Together dating dances
False wear marks, deliberate abuse and subsequent repairs are also used in this crafty craft.This Vaderesque mask from Oaxaca is a "Negrito Colmilludo" (tusked little black one).The Mask Monger brings us a spicy and sometimes humorous blend of mask relevant subjects directed toward both the traveled collector of Latin American ethnic art as well as those interested in Mexican culture. Christians & Moors - Guatemala Tusked Negrito - Oaxaca Pastorela Devil Mask - Zacatecas Borracha, Torito Dance, Guanajuato Man's mask from Guerrero Dance of the Viejitos, Michoacan Paragueros dance - Man, Tlaxcala Paragueros Dance - Woman Carnival Mask, Guanajuato Pastorela Devil Mask - Jalisco Man's Mask (Mex.origin unknown) Demon Mask, Naolinco, Veracruz Jorobado or Ermitaño, Guanajuato Clown Mask, Veracruz Mexican Buzzard Hat Other Discussions and Curiosities Fine old masks such as this are highly valued by collectors and museums.Carved in semi-hardwood with glass eyes (one broken), it has miscellaneous repairs and most of its original finish is intact.The mask has been well used and its back (link below) has a rich, dark patina more common to old Guatemalan masks than Mexican ones.The over-performed "Baile de los Viejitos" (Dance of the Llittle Old Men) is a seemingly playful festivity staged by both adults and children, particularly in the state of Michoacan.In spite of a happy ending, the tiring fandango has no real utility other than to mock a bevy of little old men, all dancing - or better to say hobbling - with feeble knees and canes while simultaneously making lecherous fools of themselves.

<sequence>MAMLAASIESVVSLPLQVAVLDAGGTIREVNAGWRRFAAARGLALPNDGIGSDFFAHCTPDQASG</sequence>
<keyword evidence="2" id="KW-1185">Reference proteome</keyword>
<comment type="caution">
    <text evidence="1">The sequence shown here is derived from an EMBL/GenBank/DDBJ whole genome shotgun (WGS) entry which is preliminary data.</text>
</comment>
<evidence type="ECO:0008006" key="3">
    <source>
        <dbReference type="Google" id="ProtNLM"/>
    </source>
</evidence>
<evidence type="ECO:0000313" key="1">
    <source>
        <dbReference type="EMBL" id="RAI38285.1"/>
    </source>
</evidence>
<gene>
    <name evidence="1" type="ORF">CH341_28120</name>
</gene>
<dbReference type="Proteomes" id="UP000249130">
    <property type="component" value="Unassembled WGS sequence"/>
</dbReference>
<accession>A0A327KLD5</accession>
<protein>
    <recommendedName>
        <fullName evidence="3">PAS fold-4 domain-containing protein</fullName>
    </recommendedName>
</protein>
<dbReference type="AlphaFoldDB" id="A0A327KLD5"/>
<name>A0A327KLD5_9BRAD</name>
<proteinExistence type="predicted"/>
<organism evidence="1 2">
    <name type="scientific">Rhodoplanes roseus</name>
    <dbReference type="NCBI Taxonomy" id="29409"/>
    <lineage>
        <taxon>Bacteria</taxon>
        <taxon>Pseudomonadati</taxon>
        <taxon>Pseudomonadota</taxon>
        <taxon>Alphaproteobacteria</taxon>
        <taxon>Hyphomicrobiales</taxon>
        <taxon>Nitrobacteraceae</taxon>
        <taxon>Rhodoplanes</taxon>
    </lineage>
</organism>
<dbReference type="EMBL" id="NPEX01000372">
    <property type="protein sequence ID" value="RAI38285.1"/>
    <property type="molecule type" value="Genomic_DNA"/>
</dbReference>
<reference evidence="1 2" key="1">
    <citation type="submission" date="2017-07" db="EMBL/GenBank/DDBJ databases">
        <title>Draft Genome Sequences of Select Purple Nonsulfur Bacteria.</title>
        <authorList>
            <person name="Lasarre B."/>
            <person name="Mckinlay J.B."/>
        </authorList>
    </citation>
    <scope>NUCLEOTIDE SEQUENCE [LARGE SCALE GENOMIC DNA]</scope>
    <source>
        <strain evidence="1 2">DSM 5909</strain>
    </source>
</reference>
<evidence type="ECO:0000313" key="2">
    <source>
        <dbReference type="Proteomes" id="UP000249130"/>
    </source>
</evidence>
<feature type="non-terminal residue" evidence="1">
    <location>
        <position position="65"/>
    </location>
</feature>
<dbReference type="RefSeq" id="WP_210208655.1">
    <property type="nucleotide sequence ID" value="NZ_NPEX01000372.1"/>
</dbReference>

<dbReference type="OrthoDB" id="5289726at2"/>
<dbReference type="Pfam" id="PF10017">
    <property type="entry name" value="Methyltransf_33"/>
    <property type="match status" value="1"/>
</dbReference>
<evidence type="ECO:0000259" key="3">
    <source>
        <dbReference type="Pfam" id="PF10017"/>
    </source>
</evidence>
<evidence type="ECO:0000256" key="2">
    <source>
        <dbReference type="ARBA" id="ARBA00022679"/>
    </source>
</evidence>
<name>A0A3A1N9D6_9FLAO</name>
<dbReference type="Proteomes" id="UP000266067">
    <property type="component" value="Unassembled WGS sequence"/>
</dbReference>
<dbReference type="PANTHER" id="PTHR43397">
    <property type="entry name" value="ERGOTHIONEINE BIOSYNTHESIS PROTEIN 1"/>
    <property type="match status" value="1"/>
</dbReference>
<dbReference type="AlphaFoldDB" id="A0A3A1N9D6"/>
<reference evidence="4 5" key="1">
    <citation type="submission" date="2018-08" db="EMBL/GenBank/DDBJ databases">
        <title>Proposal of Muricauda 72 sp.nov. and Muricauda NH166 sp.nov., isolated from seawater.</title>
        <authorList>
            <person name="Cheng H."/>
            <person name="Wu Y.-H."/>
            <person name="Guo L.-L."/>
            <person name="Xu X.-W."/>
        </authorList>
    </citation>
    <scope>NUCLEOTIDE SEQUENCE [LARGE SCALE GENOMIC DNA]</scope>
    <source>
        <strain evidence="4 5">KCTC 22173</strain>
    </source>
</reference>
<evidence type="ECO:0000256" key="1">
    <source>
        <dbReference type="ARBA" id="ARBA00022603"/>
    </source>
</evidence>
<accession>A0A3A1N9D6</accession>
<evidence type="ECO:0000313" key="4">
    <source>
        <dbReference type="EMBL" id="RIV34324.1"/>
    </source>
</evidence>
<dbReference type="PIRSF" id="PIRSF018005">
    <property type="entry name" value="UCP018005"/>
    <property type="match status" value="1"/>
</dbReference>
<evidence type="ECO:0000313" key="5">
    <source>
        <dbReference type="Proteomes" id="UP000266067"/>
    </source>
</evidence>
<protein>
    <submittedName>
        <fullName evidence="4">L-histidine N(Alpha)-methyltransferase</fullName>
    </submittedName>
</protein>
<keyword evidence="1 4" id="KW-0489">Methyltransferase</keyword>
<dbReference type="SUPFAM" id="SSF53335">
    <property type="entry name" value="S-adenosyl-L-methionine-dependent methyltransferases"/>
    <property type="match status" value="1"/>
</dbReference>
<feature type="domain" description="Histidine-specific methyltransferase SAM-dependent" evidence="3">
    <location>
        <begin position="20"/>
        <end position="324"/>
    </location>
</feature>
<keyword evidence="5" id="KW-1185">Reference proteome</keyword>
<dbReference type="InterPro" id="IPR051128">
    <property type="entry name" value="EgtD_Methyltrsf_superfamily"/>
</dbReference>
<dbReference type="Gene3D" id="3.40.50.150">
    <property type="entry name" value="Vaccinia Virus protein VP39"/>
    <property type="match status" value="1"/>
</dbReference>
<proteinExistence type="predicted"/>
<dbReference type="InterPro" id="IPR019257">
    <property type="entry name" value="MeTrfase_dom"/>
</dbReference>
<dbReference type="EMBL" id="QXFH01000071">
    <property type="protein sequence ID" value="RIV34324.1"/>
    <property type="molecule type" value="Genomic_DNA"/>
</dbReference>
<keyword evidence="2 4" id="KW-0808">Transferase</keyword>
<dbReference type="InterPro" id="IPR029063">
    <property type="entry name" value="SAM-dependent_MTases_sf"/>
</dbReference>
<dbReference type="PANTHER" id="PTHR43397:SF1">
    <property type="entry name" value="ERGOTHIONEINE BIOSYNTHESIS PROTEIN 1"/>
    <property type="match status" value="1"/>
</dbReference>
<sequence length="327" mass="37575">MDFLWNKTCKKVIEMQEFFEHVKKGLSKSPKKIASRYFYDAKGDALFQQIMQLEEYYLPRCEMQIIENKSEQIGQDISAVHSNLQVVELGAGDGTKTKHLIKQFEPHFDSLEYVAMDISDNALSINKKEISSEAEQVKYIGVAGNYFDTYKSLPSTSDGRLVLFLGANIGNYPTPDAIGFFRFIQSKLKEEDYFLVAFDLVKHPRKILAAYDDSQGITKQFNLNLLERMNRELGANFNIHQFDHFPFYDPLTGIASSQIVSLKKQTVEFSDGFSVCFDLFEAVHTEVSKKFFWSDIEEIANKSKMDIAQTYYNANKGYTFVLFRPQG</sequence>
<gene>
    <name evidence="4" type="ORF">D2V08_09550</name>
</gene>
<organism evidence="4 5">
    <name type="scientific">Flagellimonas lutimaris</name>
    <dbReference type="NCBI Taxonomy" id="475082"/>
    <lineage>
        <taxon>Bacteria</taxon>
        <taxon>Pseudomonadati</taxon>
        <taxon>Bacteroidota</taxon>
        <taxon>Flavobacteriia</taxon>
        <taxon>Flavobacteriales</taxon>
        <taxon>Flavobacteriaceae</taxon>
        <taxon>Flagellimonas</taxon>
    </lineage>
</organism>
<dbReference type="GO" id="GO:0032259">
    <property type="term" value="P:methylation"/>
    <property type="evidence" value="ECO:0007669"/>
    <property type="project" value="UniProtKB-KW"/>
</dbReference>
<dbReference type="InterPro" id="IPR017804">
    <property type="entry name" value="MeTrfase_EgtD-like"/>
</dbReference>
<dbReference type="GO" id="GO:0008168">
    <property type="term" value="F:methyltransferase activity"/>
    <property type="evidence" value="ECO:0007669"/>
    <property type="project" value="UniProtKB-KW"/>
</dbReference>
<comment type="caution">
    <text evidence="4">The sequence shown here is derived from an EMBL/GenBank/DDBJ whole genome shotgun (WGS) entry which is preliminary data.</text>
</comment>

A distinguishing feature of the mask shown at left are the "operable eyelids" which open and close by pulling a string at the chin. During the conquest of Mexico by Cortez in the early 1500's, Tlaxcalan tribes, unfriendly with the Aztecs, abetted the Spanish in their invasion of the valley of Mexico and thus contributed significantly to the ultimate defeat of the Aztec empire.
Pulque is an ancient beverage made from the fermented maguey plant and belting down a few shots helps the uncomfortable traveler overlook any inconveniences.
Purchased at a ranchito outside Zacatecas in the late 80's, this Pastorela Devil is particularly charming in its naive and unpretentious composition, utilizing a single glass visor eye opening, animal horns, a cloth tongue and horse hair headdress.
La Borracha is characterized by an oversized, garish mask with heavy lipstick, eye makeup, rouged cheeks and wig (not shown). The complex El Torito dance has an unusual cast of colorful characters including hunchback, hermit and "El Torito" a body mask of a bull worn over the back of a small person.
Very old, beautifully carved and delicately painted.
One can easily recognize that this mask was, without question, produced in its rightful context for use in the local dances.